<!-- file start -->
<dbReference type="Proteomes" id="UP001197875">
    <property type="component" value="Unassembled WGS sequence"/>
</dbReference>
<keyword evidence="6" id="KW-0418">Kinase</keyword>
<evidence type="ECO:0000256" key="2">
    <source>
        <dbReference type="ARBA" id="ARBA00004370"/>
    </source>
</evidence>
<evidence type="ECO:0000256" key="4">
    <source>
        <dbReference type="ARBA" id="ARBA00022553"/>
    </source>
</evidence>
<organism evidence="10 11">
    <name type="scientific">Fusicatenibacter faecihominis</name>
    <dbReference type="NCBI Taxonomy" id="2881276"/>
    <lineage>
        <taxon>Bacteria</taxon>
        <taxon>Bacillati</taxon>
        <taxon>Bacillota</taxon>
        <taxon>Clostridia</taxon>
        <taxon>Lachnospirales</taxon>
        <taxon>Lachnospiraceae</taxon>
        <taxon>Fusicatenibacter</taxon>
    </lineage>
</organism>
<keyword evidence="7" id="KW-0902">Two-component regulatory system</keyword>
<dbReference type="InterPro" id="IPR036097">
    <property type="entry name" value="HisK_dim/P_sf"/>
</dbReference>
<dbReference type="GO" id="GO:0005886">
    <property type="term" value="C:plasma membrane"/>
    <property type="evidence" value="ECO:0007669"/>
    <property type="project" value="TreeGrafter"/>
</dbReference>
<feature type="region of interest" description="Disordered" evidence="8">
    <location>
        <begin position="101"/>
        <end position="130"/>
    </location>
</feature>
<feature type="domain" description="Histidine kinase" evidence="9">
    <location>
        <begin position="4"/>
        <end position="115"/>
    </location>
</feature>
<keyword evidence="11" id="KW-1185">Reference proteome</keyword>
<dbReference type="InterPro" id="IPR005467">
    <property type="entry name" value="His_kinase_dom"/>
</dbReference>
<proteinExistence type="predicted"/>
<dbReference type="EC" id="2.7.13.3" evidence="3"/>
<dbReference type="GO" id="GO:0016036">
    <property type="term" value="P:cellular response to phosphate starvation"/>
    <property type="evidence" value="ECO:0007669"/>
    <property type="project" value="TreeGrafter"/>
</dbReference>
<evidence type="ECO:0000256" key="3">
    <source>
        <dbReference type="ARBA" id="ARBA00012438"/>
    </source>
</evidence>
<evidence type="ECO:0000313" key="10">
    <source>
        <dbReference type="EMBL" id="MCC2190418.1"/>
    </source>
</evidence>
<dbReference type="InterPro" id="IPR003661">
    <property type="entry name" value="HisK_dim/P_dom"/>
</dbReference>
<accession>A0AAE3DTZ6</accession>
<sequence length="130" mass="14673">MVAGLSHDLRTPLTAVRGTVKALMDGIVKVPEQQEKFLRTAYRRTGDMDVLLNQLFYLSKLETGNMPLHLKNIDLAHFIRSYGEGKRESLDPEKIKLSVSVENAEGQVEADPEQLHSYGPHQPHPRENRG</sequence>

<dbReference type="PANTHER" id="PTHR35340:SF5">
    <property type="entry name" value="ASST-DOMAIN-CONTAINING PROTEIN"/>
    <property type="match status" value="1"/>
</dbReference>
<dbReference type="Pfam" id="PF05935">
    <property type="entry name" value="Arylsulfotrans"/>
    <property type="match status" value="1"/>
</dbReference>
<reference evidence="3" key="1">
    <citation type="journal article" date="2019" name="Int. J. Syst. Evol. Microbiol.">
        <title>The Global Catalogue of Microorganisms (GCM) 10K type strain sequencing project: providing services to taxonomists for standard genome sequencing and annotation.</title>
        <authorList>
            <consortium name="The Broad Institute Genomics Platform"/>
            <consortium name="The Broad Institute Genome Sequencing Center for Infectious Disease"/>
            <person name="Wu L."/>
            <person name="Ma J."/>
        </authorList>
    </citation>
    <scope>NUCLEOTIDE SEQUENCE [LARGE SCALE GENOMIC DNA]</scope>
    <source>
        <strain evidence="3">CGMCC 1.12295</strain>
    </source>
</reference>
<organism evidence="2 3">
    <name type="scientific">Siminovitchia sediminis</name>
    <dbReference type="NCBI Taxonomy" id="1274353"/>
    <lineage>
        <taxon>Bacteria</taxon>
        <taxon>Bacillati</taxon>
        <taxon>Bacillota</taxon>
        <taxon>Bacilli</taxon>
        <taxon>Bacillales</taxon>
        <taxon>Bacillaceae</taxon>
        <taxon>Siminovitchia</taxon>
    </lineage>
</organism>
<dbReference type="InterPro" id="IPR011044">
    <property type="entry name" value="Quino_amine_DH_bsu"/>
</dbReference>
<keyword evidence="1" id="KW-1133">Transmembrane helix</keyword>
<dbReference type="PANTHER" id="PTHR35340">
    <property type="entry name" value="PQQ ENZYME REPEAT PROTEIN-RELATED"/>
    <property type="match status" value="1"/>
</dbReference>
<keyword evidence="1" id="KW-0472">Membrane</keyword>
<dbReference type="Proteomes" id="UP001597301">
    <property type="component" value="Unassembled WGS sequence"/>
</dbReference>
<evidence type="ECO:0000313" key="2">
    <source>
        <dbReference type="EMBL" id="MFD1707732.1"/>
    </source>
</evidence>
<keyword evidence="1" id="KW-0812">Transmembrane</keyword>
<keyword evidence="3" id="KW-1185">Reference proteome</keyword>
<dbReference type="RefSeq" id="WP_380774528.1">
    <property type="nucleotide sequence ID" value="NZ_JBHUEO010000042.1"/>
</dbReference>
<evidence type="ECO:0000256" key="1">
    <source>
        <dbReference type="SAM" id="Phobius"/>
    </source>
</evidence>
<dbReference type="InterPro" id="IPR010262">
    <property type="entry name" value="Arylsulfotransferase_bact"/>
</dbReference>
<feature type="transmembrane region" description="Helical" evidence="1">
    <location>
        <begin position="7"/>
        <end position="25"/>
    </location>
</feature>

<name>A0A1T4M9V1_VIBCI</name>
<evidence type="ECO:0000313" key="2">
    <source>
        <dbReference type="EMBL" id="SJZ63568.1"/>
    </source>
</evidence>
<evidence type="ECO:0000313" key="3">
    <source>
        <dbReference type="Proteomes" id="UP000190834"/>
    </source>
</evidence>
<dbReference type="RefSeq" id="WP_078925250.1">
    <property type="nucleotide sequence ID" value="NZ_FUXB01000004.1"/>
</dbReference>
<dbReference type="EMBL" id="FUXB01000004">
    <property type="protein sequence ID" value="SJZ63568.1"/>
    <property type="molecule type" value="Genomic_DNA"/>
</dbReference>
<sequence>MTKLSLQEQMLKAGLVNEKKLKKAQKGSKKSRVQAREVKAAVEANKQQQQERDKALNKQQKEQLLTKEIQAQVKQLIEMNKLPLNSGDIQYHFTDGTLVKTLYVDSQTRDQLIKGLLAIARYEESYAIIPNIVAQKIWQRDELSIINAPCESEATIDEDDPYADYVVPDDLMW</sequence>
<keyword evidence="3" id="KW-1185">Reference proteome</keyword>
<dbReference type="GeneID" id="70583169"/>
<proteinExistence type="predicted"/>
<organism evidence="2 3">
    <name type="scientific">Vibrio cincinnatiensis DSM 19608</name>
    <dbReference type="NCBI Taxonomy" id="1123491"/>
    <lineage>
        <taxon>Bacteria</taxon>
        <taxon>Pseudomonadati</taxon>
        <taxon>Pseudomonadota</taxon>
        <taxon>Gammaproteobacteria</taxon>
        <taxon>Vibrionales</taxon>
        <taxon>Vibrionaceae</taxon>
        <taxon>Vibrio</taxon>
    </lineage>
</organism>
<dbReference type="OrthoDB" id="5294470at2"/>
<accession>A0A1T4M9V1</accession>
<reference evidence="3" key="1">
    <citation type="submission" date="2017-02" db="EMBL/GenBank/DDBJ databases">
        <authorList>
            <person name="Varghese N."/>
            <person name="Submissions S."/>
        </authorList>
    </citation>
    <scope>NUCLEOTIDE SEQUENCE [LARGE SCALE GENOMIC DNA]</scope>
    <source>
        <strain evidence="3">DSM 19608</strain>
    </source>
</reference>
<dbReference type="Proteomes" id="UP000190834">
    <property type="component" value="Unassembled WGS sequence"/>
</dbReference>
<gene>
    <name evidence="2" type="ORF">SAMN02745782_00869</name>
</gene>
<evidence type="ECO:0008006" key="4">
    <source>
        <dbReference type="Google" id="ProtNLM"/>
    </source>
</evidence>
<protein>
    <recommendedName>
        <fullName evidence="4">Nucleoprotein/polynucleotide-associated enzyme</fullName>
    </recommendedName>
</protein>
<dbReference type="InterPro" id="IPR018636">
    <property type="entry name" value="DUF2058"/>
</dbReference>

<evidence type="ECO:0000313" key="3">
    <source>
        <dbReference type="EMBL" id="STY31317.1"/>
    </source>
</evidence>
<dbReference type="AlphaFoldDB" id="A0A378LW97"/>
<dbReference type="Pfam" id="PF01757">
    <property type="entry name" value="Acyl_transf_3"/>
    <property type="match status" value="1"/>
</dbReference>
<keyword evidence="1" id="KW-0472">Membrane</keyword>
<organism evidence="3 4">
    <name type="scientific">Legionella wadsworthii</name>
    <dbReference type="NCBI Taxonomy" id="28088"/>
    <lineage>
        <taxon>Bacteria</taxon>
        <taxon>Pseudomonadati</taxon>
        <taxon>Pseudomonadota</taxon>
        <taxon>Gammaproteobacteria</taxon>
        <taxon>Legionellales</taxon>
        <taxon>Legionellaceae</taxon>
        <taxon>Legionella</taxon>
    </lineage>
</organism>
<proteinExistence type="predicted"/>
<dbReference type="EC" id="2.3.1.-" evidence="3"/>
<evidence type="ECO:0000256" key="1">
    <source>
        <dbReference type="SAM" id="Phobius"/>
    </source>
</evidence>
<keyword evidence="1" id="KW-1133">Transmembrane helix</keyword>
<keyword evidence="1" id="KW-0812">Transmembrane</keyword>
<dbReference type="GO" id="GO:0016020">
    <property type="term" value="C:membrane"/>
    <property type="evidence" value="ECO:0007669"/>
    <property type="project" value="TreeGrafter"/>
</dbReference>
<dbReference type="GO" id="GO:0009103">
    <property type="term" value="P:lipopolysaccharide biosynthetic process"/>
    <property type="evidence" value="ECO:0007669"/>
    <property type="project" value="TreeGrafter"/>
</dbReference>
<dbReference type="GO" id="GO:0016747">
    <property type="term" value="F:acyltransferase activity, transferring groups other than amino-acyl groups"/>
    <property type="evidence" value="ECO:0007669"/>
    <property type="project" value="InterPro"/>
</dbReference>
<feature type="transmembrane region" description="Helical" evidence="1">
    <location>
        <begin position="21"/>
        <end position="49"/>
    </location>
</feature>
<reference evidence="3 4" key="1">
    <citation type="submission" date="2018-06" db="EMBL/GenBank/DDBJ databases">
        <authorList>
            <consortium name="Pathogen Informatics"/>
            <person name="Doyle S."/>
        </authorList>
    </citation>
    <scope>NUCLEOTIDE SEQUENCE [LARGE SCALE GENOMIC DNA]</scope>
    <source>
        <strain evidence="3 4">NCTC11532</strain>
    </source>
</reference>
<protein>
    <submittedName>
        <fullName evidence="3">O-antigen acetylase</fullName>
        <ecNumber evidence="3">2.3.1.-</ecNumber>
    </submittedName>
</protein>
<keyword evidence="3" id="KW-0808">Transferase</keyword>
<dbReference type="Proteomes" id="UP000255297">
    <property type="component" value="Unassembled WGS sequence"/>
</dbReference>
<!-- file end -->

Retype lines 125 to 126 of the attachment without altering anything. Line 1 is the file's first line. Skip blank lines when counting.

        <dbReference type="EMBL" id="MFD1707732.1"/>
    </source>